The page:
Metro: Saint-Paul.


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Aux Comptoirs Du Chineur, 49 Rue Saint-Paul


Aux Comptoirs Du Chineur

What’s It Like: What’s the difference between a jumble sale and a bargain basement? My French is virtually non-existent, but if this place isn’t what they term “un joyeux bazar” (“a real mess”) then I am indeed what an ungraciousness French person might call “un oncle de singe” (“a monkey’s uncle”). That said, you get a strong sense that the owner, Laurent, is very careful about what he chooses to stock.


What To Buy: This is home to more than just clothes; its commercial remit also embraces old toys, comics, Bakelite telephones, runners and magazines. There’s a decidedly retro ‘70s feel to everything, and despite the fact that its stock of second-hand clothes was nowhere near as extensive as other stores it was probably my favourite place of them all.


What TCL Bought: A French edition of the Walter Carlos soundtrack to Stanley Kubrick’s A Clockwork Orange (although in the TCL household it shall be known forthwith and forever as Orange Mecanique). A bargain at €7.


Where To Eat/Drink: Le Petit Dragon, 32 Rue Saint-Paul. A small, efficient bistro several steps away from Aux Comptairs du Chineur – ideal for a pick-me-up or sit-you-down 20 minutes before entering the world once more.


Metro: Saint-Paul.


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Free’P’Star, 8 Rue Sainte-Croix-De-La-Bretonnerie


Free’P’Star

What’s It Like: Although tiny, oven-hot and not lit very brightly, this place is wall-to-wall vintage (indeed, one wall is stocked and stacked with purses and boots). Apparently, it once had a reputation for being the most disorganized thrift shop in the city, but latter years have seen the dismantling of chaos and a return to order. Be prepared to lose your arms as you dig deep for bits and pieces in the €3 and €5 bargain bins. Also, those with vertigo might want to avoid stepping down the tightest corkscrew staircase you’ll ever teeter on (but which leads you into a basement of incredibly inexpensive leather jackets). A fave haunt of visiting film stars, apparently.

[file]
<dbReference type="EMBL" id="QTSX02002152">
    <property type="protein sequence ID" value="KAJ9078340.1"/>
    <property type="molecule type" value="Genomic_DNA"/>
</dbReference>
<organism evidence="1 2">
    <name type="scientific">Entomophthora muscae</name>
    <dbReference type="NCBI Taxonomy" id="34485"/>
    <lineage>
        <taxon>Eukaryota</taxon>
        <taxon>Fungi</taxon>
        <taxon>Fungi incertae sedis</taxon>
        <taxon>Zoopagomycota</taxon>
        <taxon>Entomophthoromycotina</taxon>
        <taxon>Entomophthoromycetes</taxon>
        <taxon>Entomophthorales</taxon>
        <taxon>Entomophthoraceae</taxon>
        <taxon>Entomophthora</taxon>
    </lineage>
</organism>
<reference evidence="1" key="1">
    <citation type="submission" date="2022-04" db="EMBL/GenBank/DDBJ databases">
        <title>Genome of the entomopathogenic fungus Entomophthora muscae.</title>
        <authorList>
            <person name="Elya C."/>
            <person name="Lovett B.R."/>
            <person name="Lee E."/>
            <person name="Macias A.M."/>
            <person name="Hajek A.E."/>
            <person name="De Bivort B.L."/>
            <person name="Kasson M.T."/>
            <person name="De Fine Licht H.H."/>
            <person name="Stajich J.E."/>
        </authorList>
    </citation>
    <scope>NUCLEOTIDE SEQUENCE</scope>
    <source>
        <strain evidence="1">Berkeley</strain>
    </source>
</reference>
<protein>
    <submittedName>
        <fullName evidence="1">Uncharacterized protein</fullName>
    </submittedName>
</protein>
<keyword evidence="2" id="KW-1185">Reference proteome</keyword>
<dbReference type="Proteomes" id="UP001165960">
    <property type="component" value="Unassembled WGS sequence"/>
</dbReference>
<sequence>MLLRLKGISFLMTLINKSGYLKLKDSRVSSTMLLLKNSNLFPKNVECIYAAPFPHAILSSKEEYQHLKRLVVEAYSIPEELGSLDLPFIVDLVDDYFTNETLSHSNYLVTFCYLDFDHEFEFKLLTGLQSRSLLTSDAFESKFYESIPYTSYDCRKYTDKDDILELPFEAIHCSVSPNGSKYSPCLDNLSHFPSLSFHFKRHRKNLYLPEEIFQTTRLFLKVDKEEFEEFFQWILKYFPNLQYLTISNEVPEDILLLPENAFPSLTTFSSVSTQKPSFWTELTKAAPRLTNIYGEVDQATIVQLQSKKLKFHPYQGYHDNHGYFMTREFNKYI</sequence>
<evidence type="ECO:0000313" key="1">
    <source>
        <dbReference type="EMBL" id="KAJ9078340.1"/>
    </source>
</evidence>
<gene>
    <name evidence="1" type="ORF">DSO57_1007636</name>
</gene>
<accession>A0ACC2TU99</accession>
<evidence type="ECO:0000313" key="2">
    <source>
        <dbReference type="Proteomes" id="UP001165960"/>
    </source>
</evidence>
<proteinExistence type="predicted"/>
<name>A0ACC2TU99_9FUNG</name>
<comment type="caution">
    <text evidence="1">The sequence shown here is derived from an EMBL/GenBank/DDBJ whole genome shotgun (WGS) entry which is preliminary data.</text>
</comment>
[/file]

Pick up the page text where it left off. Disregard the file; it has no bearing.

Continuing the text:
What To Buy: Anything, basically, in the aforementioned bargain bins, but there are also mounds of leather bags and belts, racks of retro t-shirts and surely more dresses than you’d ever wear in a lifetime (although this is possibly a very naive thing to say for a man who isn't a transvestite).


What TCL Bought: A smart’n’sharp punk-thin tie, not seen since The Adverts played Top of the Pops back in the late 70s. A ripped'n'torn giveaway at €5.


Where To Eat/Drink: Lizard Lounge, 18 Rue du Bourg-Tibourg. A perfect spot for a pre-shopping brunch or a post-shopping beer, this is a three-level bar/club with a more than generous 180 minutes happy ‘hour’ from 5pm-8pm.


Metro: Hôtel de Ville.


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FLEA MARKETS TO VISIT It takes a resourceful if not resilient type of person to spend more than an hour in a flea market, but if you have a will then you’ll have a way to negotiate your legs and bargaining powers through the following: Marché aux Puces de Montreuil, Avenue du Professeur André Lemière: well known throughout the city (and, indeed, France) for its quality second-hand clothes and designer seconds. Approximately 500 stalls.


Marché aux Puces de St-Quen, rue des Rosiers, Avenue Michelet, Rue Voltaire, Rue Paul Bert, Rue Jean-Henri Fabre: said to be Europe’s largest flea market. Think miles of second-hand clothes stands, as well as anything else you can think of. Over 2,500 stalls (gulp!).


Comité des Fêtes, Brocante at 2 Rue Eugene Spuller, Square du Temple: twice yearly (May and December), the Comité des Fêtes organise a sizeable flea market that takes place over a weekend. By all accounts, there is amazing value to be had, with some objects sold from one euro upwards. After seven in the evening, apparently, if the vendors haven’t shifted what’s on their stalls they give it away for free.


(This first appeared in The Irish Times/Go, September 2009.)